What is a Healthy Fat?
Fat has long been vilified in the media. But fat is a vital part of our diet that supplies us with important nutrients and energy. In fact, most of our brain and central nervous system is made up of fat, so we could say that we ourselves are creatures of fat!
Structure and Types of Fat
Triglycerides are probably the most well-known form of fat in our bodies. They are made up of three fatty acids on a glycerol backbone. However, what most people don’t know is that these three fatty acids can be a mix of many different types of fat, including:
- Long Chain Saturated Fatty Acids – Found in meat and diary. These are the storage form of fat in the body, and make up 80% of our cell membranes. Metabolizing them has no toxic byproducts (only water and CO2), so you can eat a lot of them!
- Medium Chain Triglycerides – Found in coconut products and mother’s milk. “Diesel fuel” for the human body, these fats can help transition you to fat-burning. This is because they don’t require processing by the liver and can be directly accessed by cells for energy! MCT’s are anti-bacterial, anti-viral, and anti-oxidative.
- Tip: For the above reasons, coconut oil is your best option for cooking!
- Monounsaturated Fat – Found in beef, olive oil, avocados, and macadamia nuts. These fats are also non-toxic even in high doses. These are also the commonly known “healthy” fats.
- Polyunsaturated Fat – There are two major types of polyunsaturated fat, Omega 3 and Omega 6. Ideally, our intake of these fats balances in a 1:1 ratio, but currently our intake in America is more like 1:20!
- Omega 3: Found in fish, walnuts, and flax.
- Omega 6: Found in industrialized, processed foods (soybean oil, canola oil, corn oil, safflower oil, sunflower oil, etc.) Also found in chicken and nuts/seeds.
- Trans Fat – these Franken-fats cannot be found in nature! AVOID!
Fun Fact: Did you know that eggs have more polyunsaturated fat (1.8g/egg) than saturated fat (1.6g/egg)?
When fat is ingested, it is broken down in the mouth into paste and passed into the stomach. In the stomach, virtually no digestion of fat occurs. However, once it moves on to the small intestines, bile salts and pancreatic enzymes are added. This allows for the break down of fat into the constituent glycerol and fatty acids. From here, they can diffuse across the intestinal barrier, and are then repackaged into lipoprotein particles that can be transported to the liver. The liver sends triglycerides and cholesterol to the rest of the body to be used for fuel and the structural elements of cells.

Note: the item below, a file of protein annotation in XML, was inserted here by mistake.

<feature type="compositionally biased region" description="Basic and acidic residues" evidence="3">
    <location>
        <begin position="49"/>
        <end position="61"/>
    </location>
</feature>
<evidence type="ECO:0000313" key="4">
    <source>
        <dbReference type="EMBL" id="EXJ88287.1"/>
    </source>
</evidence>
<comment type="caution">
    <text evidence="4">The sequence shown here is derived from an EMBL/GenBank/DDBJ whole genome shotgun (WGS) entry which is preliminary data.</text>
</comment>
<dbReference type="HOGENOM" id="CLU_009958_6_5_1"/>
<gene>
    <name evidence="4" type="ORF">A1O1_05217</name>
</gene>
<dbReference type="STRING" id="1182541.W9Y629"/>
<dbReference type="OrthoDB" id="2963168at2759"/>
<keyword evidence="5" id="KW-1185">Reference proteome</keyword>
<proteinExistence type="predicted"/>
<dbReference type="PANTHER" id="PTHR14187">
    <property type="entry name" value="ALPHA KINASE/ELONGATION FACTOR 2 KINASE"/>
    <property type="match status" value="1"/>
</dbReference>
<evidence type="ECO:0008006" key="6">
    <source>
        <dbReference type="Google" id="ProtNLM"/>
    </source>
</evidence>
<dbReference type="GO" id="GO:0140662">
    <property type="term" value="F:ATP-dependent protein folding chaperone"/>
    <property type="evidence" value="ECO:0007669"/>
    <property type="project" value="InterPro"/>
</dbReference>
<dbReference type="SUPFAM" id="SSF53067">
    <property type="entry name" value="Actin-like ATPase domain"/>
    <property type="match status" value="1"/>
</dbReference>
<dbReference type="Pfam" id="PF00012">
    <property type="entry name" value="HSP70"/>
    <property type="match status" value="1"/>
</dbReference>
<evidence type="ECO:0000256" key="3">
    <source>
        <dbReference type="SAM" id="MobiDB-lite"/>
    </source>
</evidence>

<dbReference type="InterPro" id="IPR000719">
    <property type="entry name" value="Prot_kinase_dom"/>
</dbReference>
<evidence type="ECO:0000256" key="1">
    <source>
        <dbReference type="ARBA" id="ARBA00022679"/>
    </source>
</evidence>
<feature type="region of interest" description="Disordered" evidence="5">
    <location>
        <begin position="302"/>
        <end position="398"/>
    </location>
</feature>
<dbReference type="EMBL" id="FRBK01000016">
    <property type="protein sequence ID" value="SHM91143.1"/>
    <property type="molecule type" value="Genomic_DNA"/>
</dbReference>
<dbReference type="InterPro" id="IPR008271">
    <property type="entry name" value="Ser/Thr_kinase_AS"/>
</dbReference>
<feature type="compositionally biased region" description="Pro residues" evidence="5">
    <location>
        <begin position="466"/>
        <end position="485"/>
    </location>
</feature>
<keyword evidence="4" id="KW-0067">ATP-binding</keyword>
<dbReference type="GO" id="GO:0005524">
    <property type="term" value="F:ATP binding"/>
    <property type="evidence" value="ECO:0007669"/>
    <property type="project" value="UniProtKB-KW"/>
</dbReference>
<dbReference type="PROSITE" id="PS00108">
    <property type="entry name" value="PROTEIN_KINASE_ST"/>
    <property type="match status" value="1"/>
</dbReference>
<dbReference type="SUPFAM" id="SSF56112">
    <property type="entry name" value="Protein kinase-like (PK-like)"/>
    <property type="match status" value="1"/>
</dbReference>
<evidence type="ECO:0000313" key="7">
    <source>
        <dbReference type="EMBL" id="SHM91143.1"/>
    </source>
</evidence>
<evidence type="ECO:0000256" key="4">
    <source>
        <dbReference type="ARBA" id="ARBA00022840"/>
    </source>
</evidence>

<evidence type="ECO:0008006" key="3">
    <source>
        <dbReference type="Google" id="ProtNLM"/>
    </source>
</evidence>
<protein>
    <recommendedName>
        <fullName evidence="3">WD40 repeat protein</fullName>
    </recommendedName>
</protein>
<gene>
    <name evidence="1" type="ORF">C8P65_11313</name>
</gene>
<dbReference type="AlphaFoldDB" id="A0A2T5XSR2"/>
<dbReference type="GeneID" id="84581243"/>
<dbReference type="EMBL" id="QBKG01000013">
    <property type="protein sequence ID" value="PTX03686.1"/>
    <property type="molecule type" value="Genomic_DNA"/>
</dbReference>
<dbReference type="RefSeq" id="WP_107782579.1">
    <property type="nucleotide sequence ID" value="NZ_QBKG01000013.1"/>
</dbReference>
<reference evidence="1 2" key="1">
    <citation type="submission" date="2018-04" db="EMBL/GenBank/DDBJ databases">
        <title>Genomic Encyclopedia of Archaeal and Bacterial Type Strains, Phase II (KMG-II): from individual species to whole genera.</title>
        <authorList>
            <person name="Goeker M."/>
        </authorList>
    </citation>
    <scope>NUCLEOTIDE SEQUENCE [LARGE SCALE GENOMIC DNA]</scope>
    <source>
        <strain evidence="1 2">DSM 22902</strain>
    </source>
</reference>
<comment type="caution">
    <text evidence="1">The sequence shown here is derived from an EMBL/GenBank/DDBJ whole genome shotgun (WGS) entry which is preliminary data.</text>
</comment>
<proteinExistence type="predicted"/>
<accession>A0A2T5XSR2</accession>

Role of Fat
Besides forming our brains and nervous systems, fat also:
- Is an important component of muscle. (Muscle = 50% protein, 50% fat)
- Provides a stable energy supply
- Manufactures and balances hormones in the body
- Forms our cell membranes
- Transports fat-soluble vitamins/minerals (A,D,E,K)
Healthy Fats also have been shown to have the following benefits:
- Cardiovascular protection
- Improved body composition
- Alleviates depression
- Prevents cancers
- Preserves memory
- Preserves eye health
- Reduces incidence of aggressive behavior
- Reduces ADHD and ADD symptoms
So, what are Healthy Fats?
Rather than think of some fats as healthy as others as unhealthy, instead consider the balance of fats in the diet and their sources. Normally, we can find a healthy balance of fats in whole foods, such as: meat, eggs, seafood, nuts and seeds, avocados, coconut, grass-fed dairy. Problems arise when we add oils/fats to processed food. When exposed to light, oxygen, or heat, these separated fats are no longer protected by naturally occurring anti-oxidants found in whole foods. Oxidation increases the concentration of free radicals which can damage DNA and cells and are linked to many modern diseases, such as Cardiovascular disease, cancer, Parkinson’s, Alzheimer’s, and more.
How to Include Fat in Your Diet
- Quality First! It all comes back to our nutrition principles. If you eat quality sources of whole foods, without any added oils or artificial ingredients, you’re well on your way to a balanced, healthy fat intake.
- The Rule of 2 Thumbs. A good rule of thumb is to eat 2 thumbs-worth of fat at every meal! This can come from cooking in coconut oil, adding grass-fed butter to veggies, or simply eating the fatty portions of your meat.
Tip: Just because it’s low fat doesn’t mean it’s healthy. Many times, sugar and artificial sweeteners are added to low-fat products to improve their taste and keep you coming back for more!